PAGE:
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A must for every Edgecomb bookcaseMore Water cover s-3 2

 

"More Water!"

 

The first twenty years of the Edgecomb Fire Company

 

By John Chase

 

 

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"Fire Chief John Chase's "More Water" is much more than a history of the beginnings of the Edgecomb Fire Company. It is a revealing look at a rural Maine community during the years of WorldWas II and the decade and a half that followed. Here, in the men and women we meet in this reminiscence one finds the strength of character and sense of the common good that makes our State strong".  Jay Robbins, Maine Historian and Lecturer

 John Chase, the author of this history of the Edgecomb Fire Company More Water was passionate about the town of Edgecomb and the well being of its inhabitants. Yet he continued the family tradition as a shipbuilder at Bath Iron works. The founding of and continuation of the Edgecomb Fire Company held great significance for John. He was one of the charter members and a former chief of the Fire Company. He had served as a deputy state fire warden for over 30 years. And John served many years as vice-president of the Edgecomb Mutual Fire Insurance Company.

 Always active in Town affairs, he was a former selectman; he served on Bicentennial Committees, and was Chair of the Planning Committee, Edgecomb Congregational Church Clerk, President of the North Edgecomb Cemetery Association and active in the Parent Teachers Association. He served in the U.S. Army in the Asian/Pacific theater during WW II. And for 22 years John served as the North Edgecomb postmaster and was a long time correspondent and column writer for the local newspapers.

Original manuscript donated by John's daughter, Konni  Chase Wells

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A must for every Edgecomb bookcase

Blockhouse & Battery

 

      A History of Fort Edgecomb

              By Joshua M Smith

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This bicentennial history of Fort Edgecomb examines the military reasons for fortifying Maine's coastline in the early 1800s, the political ramifications of that fortifications program, and the lives of the men and women who manned these posts through the war of 1812. Based on extensive primary research that has brought to light forgotten documents, this book places Fort Edgecomb within a national historical context that reveals aspects of the fort's military and social significance. "Valuable to historians, archaeologists, and the public." Joel Eastman, Professor of History Emeritus University of Southern Maine.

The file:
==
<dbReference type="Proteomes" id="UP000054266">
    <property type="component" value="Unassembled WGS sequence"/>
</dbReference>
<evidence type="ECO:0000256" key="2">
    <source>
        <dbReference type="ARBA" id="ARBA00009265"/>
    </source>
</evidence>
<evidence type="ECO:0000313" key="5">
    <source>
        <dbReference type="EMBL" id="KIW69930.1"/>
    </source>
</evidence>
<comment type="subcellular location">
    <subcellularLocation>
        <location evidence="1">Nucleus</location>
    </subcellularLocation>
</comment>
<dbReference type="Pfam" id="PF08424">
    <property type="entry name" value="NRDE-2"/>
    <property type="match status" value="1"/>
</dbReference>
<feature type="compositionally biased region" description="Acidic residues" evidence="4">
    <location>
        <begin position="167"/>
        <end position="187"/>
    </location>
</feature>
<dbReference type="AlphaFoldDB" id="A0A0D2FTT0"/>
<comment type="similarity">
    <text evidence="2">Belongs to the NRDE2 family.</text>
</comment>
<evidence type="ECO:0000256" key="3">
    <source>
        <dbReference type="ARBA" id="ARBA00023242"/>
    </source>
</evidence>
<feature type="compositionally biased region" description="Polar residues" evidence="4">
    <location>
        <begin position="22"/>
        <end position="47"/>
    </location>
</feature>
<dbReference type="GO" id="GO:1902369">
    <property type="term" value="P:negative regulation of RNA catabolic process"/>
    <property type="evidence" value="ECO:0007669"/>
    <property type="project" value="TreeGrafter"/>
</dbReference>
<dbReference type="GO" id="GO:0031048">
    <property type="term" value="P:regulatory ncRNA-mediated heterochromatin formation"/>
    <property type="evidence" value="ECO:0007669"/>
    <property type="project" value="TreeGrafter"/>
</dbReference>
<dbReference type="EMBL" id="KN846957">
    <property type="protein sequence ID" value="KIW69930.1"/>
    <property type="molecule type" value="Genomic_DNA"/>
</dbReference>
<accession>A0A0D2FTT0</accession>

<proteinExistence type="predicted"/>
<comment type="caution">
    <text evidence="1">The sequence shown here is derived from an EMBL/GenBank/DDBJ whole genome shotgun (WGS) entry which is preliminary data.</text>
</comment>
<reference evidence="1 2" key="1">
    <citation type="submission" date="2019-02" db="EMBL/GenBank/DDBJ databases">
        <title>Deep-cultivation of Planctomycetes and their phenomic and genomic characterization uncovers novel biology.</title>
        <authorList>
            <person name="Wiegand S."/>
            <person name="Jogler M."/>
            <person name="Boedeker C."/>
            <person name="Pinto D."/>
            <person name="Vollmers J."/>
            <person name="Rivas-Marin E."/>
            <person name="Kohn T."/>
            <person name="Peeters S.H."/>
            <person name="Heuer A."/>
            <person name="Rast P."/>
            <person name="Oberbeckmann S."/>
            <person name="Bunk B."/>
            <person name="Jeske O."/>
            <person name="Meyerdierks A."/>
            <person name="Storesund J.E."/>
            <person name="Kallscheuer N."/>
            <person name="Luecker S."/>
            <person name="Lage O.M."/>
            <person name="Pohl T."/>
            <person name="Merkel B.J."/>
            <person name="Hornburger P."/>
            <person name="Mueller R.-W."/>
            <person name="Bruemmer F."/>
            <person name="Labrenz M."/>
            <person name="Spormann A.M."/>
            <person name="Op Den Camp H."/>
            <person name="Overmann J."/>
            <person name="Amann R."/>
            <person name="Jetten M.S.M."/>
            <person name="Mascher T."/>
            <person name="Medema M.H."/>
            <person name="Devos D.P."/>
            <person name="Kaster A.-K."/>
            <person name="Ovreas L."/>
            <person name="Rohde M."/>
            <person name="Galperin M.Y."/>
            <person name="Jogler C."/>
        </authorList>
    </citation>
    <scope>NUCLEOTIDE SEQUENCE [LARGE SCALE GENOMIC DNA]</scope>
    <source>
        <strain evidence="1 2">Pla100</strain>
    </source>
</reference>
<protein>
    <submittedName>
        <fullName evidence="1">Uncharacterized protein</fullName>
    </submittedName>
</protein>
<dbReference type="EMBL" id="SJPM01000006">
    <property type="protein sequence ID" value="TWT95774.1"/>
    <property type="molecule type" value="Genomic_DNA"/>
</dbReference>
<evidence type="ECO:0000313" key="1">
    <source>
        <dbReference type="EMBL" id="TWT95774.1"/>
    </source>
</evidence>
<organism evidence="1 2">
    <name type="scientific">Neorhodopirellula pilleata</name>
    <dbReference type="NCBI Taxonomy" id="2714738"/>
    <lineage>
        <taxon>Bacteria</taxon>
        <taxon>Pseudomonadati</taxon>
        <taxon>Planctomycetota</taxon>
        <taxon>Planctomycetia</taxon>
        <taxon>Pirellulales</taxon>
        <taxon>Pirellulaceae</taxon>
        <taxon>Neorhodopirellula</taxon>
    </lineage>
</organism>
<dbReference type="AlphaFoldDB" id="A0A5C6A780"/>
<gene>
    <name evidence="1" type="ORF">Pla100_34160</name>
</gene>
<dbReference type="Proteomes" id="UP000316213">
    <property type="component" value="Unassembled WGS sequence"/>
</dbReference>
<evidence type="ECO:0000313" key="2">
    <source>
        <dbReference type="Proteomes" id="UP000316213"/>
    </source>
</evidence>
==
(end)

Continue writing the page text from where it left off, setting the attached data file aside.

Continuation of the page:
Dr. Joshua M. Smith, Humanities Department Head Associate Professor, Humanities

Dr. Joshua M. Smith grew up in the United States on Cape Cod and coastal Maine. He holds degrees from the University of St. Andrews in Scotland, Maine Maritime Academy, East Carolina University, and the University of Maine. 
He is author of Borderland Smuggling: Patriots, Loyalists, and Illicit Trade in the Northeast, 1783-1820, which explores smuggling on the Maine-New Brunswick border and won the John Lyman Award in American Maritime History in 2007. In 2009 he published Blockhouse and Battery: A History of Fort Edgecomb as part of that historic site's bicentennial, and Battle for the Bay: The Naval War of 1812, which explores dimension of maritime warfare off New England's coast.


A must for every Edgecomb bookcase

Early Edgecomb, Maine 
   
Compiled by Katherine Chase Owen


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               Katherine Chase Owens, was descended from a long line of Edgecomb families beginning in 1760 when James Chase settled in Edgecomb and dies here in 1807. James' son Eben was the father of several sea captains and became legends in their own right. The next generation included ship wrights, skills which were pass on down through the family. The daughter of George Chase and sister of John Chase, author of More Water, shared her brother's passion for Edgecomb.

Katherine's interest in history culminated in 1986 with publication of Early Edgecomb, Maine a compiled entirely of material taken from original manuscripts, town clerks reports, dairies, school agent records, news papers and many other sources. She also engaged help from the major libraries, archives and museums as well as Edgecomb residents especially from member of the extended family.

A second volume introducing newly discovered material followed in 1988, as well as Volume 3, Pictorial was added in the same year.

Now back in print!

THANKS FOR YOUR INTEREST!

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